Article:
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7-8 October


Children first, books second, lovers third

“Books or babies?” It’s a choice that has presented itself to female novelists for centuries, says Margaret Drabble in UnHerd. And for a long time the answer, mostly, was books: great writers from Jane Austen, George Eliot and the Brontës to Katherine Mansfield and Virginia Woolf all chose the pen over the pram. But there have always been those who managed to buck the trend. And as a female novelist and mother, I have long delighted in collecting their tips and tricks.

The townhouse

This five-storey Gothic Revival house is just off Ramsgate’s bustling high street, and seconds from the historic Royal Harbour. The three-bedroom home retains many original features, including dark, richly stained floorboards, sash windows, and one of the last remaining timber-framed facades in the area. The train station is a 20-minute walk, with services to London St Pancras in 75 minutes. £460,000.

The great escape

The Khao Yai resort in Thailand isn’t your average InterContinental, says Messy Nessy. Set among thick jungle and fruit orchards, the railway-themed hotel consists of train carriages that have been converted into luxury accommodation. The (admittedly narrow) suites feature upmarket versions of the futon-style beds you find in sleeper trains; guests take their meals in the dining car and afternoon refreshments in the tea carriage. A moss-covered railway track cuts through the middle of the property, past an airy lobby styled on a classic Thai railway station. Book your stay here.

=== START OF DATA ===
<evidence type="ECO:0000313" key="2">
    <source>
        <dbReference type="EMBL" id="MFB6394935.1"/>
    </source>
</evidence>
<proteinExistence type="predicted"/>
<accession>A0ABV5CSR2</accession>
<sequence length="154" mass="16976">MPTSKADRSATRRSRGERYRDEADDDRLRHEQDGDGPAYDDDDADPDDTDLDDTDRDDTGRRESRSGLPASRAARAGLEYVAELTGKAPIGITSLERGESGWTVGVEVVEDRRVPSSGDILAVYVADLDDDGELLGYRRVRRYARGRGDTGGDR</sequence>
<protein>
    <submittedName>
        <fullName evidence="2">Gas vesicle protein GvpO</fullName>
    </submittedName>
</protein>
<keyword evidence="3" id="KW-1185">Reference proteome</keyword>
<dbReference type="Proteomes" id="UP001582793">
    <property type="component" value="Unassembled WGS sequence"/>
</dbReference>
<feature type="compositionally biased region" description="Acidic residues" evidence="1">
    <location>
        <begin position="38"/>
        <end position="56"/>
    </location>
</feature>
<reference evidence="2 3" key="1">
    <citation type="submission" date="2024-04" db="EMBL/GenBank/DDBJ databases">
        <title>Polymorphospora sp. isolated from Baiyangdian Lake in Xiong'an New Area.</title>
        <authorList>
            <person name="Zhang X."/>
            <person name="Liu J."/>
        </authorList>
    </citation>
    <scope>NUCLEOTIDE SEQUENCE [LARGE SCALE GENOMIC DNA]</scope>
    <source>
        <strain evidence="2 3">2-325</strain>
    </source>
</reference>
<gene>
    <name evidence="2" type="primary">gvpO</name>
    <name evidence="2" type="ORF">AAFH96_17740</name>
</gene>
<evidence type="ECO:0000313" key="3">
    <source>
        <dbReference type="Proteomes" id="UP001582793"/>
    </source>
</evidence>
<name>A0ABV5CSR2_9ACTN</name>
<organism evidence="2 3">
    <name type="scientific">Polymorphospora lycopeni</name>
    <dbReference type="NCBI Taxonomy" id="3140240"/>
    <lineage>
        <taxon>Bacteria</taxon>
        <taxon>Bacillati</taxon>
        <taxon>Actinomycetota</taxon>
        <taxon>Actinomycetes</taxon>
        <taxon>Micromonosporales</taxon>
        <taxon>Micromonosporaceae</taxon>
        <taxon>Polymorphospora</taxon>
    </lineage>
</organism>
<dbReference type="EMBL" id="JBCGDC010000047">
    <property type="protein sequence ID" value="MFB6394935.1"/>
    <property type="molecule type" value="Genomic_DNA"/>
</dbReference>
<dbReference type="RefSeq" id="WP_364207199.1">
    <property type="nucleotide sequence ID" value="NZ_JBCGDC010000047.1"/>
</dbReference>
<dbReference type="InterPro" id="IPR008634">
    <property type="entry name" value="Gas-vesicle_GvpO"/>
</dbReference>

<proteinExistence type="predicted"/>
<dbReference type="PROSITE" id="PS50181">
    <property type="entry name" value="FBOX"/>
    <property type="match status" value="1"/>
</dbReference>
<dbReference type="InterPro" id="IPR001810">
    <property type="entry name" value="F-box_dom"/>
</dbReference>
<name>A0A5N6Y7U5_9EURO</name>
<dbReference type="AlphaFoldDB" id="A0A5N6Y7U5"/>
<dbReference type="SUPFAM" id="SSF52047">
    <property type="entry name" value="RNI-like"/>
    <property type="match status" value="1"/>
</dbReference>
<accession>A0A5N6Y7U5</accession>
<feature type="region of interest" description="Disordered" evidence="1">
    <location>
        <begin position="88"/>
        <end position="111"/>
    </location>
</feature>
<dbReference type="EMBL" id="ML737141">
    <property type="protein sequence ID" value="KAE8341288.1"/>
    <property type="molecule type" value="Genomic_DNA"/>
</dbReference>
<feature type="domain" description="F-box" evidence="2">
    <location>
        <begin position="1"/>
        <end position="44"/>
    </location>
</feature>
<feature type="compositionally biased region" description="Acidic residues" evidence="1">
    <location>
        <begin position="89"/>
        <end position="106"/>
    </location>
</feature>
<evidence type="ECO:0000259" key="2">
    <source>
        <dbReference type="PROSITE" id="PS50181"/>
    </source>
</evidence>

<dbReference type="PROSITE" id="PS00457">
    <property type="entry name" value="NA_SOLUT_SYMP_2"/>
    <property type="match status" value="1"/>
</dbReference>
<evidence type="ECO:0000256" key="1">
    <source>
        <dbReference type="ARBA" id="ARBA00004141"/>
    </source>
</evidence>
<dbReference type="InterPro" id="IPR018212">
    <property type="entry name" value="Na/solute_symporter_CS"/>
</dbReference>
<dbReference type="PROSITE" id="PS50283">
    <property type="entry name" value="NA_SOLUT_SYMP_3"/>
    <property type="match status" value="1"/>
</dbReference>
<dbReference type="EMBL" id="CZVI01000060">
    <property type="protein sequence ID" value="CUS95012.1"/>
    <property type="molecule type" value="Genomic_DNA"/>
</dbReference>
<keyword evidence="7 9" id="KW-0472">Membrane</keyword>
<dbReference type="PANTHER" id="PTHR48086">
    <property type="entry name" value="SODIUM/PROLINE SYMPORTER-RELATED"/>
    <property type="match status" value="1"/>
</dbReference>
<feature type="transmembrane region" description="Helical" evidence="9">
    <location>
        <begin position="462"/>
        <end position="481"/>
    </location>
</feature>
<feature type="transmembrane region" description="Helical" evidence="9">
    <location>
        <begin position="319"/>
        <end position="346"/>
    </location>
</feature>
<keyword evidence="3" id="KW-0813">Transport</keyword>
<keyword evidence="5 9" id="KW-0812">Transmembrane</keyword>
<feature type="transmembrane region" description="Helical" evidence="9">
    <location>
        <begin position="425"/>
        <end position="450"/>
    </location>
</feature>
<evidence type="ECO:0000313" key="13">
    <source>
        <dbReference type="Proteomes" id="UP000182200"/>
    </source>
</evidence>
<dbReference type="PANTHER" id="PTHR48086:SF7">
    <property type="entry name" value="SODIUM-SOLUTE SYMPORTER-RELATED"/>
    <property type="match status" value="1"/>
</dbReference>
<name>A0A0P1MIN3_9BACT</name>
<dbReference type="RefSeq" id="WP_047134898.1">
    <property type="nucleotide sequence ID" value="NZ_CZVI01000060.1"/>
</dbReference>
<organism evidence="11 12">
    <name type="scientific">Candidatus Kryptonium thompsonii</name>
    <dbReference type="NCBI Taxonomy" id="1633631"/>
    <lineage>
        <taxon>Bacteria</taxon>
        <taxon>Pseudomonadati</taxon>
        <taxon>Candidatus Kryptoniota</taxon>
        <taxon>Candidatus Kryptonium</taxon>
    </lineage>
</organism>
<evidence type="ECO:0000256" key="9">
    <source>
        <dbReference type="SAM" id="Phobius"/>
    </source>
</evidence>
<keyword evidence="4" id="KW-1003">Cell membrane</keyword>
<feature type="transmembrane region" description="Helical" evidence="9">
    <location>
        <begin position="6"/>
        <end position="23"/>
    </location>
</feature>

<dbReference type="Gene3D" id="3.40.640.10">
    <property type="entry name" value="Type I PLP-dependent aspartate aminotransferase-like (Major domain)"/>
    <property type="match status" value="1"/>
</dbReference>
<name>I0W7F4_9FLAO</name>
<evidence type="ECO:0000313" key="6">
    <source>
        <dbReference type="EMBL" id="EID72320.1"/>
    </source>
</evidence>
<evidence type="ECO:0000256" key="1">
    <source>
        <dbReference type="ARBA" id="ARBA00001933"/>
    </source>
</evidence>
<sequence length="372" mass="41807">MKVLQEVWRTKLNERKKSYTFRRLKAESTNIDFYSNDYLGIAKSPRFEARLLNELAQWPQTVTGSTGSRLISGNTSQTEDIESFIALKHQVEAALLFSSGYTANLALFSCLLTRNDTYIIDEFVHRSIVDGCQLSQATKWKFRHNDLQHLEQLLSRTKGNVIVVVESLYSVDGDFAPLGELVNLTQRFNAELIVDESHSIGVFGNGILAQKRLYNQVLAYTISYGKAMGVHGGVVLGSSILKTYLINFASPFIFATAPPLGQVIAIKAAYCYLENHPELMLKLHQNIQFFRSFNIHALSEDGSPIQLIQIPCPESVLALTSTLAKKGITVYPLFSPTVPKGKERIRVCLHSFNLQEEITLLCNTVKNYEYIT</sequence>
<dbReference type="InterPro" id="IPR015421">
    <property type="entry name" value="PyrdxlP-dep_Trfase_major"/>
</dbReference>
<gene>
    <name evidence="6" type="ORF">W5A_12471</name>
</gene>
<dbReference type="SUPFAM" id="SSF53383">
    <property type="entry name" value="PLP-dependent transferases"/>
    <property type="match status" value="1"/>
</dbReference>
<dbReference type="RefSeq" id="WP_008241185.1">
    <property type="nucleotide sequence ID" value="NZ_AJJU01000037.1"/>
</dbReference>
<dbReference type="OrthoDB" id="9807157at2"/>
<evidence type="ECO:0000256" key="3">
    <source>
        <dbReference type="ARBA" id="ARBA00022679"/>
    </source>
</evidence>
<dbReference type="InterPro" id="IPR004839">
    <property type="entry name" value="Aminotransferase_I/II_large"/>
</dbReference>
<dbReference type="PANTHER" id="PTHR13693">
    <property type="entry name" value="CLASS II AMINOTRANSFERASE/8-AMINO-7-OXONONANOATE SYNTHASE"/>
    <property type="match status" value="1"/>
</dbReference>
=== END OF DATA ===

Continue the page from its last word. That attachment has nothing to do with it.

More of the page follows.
quoted 7-10-23 DFW

“You will become way less concerned with what other people think of you when you realise how seldom they do.”

David Foster Wallace

Tomorrow’s world

A flying car first sketched on the back of a Silicon Valley napkin in 2015 made its debut at the Detroit Auto Show last month, says Robb Report. Built by California startup Alef Aeronautics, the Model A has a body made from lightweight carbon fibre mesh that conceals eight propellors, each with its own computer-controlled electric engine. The vehicle – which can drive on the road and take off vertically – is aimed at the general public, with an expected price of around $300,000. “I can teach you how to fly and drive this in about 15 minutes or less,” says Alef founder Jim Dukhovny. “If you can tell the difference between the right, left, up, down, front and back, you can do this. It’s pretty much the only controls it has.”


THE MILL This Grade-II listed former flour mill is in the hills just outside the picturesque village of Lympstone in Devon. It has five bedrooms, high ceilings, excellent light throughout, and a reception room overlooking the garden and mill pond. There is also a separate one-bedroom flat on the top floor of the original wheelhouse. The mill itself hasn’t been operational since 1950, but it has the potential to be used again to generate electricity. Lympstone railway station, with direct services to London Paddington, is a 10-minute walk; Exeter city centre is a 10-minute drive. £1.5m.

From the archives

When the Norwegian Jon Fosse was awarded the Nobel Prize in Literature yesterday, the prolific novelist, short story writer and playwright earnestly described himself as “overwhelmed, and somewhat frightened”. When English novelist Doris Lessing heard she had won the same award in 2007, her reaction was less effusive. See the full video here.


quoted 7-10-23 Woolf

“Why are women so much more interesting to men than men are to women?”

Virginia Woolf